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Unravelling the Mystery of The Voynich Manuscript -

Posted: Fri Nov 03, 2017 1:44 pm
by Samanthaj
The Voynich manuscript is an illustrated codex hand-written in an unknown writing system. The vellum on which it is written has been carbon-dated to the early 15th century (1404–1438), and it may have been composed in Northern Italy during the Italian Renaissance.[1][2] The manuscript is named after Wilfrid Voynich, a Polish book dealer who purchased it in 1912.[18]



Some of the pages are missing, with around 240 remaining. The text is written from left to right, and most of the pages have illustrations or diagrams. Some pages are foldable sheets.

The Voynich manuscript has been studied by many professional and amateur cryptographers, including American and British codebreakers from both World War I and World War II.[19] No one has yet demonstrably deciphered the text, and it has become a famous case in the history of cryptography. The mystery of the meaning and origin of the manuscript has excited the popular imagination, making the manuscript the subject of novels and speculation. None of the many hypotheses proposed over the last hundred years has yet been independently verified.[20]

Illustrations in the Voynich Manuscript :
A detail from the "biological" section of the manuscript

The illustrations are conventionally used to divide most of the manuscript into six different sections, since the text itself cannot be read. Each section is typified by illustrations with different styles and supposed subject matter[14] except for the last section, in which the only drawings are small stars in the margin. The following are the sections and their conventional names:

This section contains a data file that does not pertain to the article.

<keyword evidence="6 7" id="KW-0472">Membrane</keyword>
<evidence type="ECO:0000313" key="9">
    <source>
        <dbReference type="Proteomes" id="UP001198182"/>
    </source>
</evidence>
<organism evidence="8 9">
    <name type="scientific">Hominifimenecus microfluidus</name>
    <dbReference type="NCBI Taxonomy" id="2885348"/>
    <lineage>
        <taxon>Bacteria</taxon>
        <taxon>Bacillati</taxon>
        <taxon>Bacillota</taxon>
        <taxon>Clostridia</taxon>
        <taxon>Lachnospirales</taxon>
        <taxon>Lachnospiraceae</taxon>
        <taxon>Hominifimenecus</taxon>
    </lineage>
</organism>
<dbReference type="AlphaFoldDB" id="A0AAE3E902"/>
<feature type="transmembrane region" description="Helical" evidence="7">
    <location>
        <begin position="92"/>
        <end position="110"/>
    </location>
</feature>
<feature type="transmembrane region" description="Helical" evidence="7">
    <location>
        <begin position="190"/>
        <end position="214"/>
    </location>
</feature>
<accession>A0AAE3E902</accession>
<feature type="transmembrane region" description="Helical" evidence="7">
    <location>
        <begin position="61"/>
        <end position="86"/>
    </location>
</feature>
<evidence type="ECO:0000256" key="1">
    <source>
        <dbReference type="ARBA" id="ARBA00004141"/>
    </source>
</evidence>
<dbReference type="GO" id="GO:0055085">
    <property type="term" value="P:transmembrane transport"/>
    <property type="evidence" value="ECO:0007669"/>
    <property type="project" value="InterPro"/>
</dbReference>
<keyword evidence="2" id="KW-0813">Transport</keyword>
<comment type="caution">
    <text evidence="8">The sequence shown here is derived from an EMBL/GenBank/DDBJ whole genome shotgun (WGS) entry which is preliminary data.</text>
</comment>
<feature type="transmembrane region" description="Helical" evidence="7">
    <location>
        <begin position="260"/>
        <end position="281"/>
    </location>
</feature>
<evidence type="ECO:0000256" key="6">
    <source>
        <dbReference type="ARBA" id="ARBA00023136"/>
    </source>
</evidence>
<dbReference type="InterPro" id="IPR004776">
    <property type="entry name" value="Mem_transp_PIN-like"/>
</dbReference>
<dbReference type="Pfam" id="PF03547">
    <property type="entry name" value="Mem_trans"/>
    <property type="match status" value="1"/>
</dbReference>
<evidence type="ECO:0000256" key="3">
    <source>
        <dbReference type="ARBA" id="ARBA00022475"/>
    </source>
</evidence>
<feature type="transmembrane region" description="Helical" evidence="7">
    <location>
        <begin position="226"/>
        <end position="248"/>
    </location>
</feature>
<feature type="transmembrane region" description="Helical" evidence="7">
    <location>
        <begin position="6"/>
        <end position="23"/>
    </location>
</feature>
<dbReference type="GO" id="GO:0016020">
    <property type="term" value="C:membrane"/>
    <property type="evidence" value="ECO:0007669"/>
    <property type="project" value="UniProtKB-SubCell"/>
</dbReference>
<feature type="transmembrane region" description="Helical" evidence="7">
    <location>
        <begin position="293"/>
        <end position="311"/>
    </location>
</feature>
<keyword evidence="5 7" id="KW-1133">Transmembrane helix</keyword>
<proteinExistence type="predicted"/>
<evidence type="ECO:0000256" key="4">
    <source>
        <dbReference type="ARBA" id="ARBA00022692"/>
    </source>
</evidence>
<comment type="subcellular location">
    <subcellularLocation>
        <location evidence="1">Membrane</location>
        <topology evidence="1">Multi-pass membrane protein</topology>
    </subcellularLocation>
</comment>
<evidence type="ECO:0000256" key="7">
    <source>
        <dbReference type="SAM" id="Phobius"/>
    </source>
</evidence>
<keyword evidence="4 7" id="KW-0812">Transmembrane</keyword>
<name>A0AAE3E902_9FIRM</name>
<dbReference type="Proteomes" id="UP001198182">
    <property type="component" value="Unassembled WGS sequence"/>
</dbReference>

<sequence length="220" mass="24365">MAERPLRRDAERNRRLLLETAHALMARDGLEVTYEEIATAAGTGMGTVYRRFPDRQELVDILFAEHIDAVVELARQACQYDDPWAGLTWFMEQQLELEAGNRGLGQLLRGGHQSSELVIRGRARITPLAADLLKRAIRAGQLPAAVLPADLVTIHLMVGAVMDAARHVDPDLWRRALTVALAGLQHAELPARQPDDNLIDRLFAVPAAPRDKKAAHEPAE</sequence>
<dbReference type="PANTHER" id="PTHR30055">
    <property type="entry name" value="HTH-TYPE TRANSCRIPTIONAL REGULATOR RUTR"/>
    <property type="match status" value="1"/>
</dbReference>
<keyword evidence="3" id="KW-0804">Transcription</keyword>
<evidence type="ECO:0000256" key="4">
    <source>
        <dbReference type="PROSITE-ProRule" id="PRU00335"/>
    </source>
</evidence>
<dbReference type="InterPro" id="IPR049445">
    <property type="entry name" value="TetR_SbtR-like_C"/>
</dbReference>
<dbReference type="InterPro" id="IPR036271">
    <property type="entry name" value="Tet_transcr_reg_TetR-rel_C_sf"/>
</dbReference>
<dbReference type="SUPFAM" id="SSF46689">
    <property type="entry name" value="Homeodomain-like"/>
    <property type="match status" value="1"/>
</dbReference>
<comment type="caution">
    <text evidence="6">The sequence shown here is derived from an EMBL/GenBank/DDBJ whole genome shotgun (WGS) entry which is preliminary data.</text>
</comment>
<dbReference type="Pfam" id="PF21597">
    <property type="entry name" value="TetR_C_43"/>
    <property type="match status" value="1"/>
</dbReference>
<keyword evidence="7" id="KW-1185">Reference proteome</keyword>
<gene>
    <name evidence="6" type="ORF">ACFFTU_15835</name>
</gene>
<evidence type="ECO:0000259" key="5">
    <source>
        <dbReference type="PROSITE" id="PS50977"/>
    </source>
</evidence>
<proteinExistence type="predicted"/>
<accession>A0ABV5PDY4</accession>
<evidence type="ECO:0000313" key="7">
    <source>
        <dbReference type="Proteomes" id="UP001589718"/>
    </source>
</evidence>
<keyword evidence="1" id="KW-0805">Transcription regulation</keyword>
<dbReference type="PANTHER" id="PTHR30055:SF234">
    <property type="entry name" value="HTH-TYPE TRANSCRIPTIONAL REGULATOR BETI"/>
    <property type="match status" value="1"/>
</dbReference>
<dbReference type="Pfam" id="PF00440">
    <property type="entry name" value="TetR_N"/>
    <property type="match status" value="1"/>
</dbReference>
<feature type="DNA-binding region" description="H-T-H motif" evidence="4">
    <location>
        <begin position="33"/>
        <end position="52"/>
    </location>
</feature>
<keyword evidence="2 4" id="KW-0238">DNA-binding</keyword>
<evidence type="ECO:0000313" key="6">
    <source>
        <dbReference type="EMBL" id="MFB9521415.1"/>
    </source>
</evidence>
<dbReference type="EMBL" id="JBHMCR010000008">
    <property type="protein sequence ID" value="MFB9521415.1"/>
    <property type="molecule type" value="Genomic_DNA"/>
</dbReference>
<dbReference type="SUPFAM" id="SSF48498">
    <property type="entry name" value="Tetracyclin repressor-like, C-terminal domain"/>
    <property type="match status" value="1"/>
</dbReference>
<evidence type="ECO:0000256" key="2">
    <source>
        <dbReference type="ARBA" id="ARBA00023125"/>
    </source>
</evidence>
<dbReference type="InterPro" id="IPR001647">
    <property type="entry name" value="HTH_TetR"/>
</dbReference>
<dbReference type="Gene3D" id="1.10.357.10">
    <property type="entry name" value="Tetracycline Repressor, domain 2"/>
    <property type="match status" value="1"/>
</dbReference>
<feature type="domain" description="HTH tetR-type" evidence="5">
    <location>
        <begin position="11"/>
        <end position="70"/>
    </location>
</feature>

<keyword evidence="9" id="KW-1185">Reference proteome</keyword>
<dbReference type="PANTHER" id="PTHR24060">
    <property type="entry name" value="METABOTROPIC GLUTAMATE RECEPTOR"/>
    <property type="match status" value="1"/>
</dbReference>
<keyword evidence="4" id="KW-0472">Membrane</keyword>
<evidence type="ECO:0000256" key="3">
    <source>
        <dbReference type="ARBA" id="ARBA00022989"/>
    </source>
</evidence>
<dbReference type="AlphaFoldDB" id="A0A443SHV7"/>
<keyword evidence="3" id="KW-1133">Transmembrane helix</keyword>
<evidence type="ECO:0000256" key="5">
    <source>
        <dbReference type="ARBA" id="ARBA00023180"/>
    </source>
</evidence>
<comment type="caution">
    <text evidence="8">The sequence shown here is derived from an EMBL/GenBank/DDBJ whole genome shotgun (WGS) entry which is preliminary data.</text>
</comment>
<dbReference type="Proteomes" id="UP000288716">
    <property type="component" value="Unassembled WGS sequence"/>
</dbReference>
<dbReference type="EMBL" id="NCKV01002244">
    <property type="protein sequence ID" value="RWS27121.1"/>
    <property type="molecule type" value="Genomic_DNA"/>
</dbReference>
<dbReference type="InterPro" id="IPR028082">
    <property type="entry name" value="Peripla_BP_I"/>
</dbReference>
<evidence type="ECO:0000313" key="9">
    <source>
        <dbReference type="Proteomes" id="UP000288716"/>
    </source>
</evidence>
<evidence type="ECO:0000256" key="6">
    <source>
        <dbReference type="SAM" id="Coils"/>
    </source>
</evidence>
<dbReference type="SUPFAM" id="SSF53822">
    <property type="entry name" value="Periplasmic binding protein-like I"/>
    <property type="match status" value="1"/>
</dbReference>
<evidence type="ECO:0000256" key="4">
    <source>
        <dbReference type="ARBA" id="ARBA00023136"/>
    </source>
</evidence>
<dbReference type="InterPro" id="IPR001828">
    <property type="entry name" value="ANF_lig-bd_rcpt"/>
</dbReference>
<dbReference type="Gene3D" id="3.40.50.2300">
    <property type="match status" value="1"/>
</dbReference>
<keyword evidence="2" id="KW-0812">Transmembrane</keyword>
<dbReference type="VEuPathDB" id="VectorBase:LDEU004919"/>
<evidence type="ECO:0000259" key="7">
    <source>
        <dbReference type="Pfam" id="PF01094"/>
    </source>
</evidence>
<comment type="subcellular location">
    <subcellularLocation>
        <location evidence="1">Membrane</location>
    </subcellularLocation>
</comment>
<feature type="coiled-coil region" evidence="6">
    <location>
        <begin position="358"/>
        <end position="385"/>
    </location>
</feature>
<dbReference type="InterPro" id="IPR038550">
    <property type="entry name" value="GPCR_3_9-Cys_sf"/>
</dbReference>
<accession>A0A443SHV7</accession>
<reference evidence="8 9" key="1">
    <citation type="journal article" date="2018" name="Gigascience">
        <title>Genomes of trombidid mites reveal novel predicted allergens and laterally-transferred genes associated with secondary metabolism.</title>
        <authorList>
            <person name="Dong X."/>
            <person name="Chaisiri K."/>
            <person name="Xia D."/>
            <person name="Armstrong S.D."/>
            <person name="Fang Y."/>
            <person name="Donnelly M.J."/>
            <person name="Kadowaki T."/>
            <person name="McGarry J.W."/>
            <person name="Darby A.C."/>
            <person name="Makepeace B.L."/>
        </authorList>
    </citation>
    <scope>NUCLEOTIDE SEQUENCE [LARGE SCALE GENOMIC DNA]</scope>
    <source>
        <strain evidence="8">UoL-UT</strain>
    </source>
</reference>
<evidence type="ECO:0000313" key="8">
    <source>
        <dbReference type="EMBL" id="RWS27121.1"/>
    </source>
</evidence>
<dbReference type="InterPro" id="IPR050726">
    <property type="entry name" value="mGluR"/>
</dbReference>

Herbal, 112 folios: Each page displays one or two plants and a few paragraphs of text, a format typical of European herbals of the time. Some parts of these drawings are larger and cleaner copies of sketches seen in the "pharmaceutical" section. None of the plants depicted are unambiguously identifiable.[13][35]

Astronomical, 21 folios: Contains circular diagrams suggestive of astronomy or astrology, some of them with suns, moons, and stars. One series of 12 diagrams depicts conventional symbols for the zodiacal constellations (two fish for Pisces, a bull for Taurus, a hunter with crossbow for Sagittarius, etc.). Each of these has 30 female figures arranged in two or more concentric bands. Most of the females are at least partly nude, and each holds what appears to be a labeled star or is shown with the star attached to either arm by what could be a tether or cord of some kind. The last two pages of this section were lost (Aquarius and Capricornus, roughly January and February), while Aries and Taurus are split into four paired diagrams with 15 women and 15 stars each. Some of these diagrams are on fold-out pages.[13][35]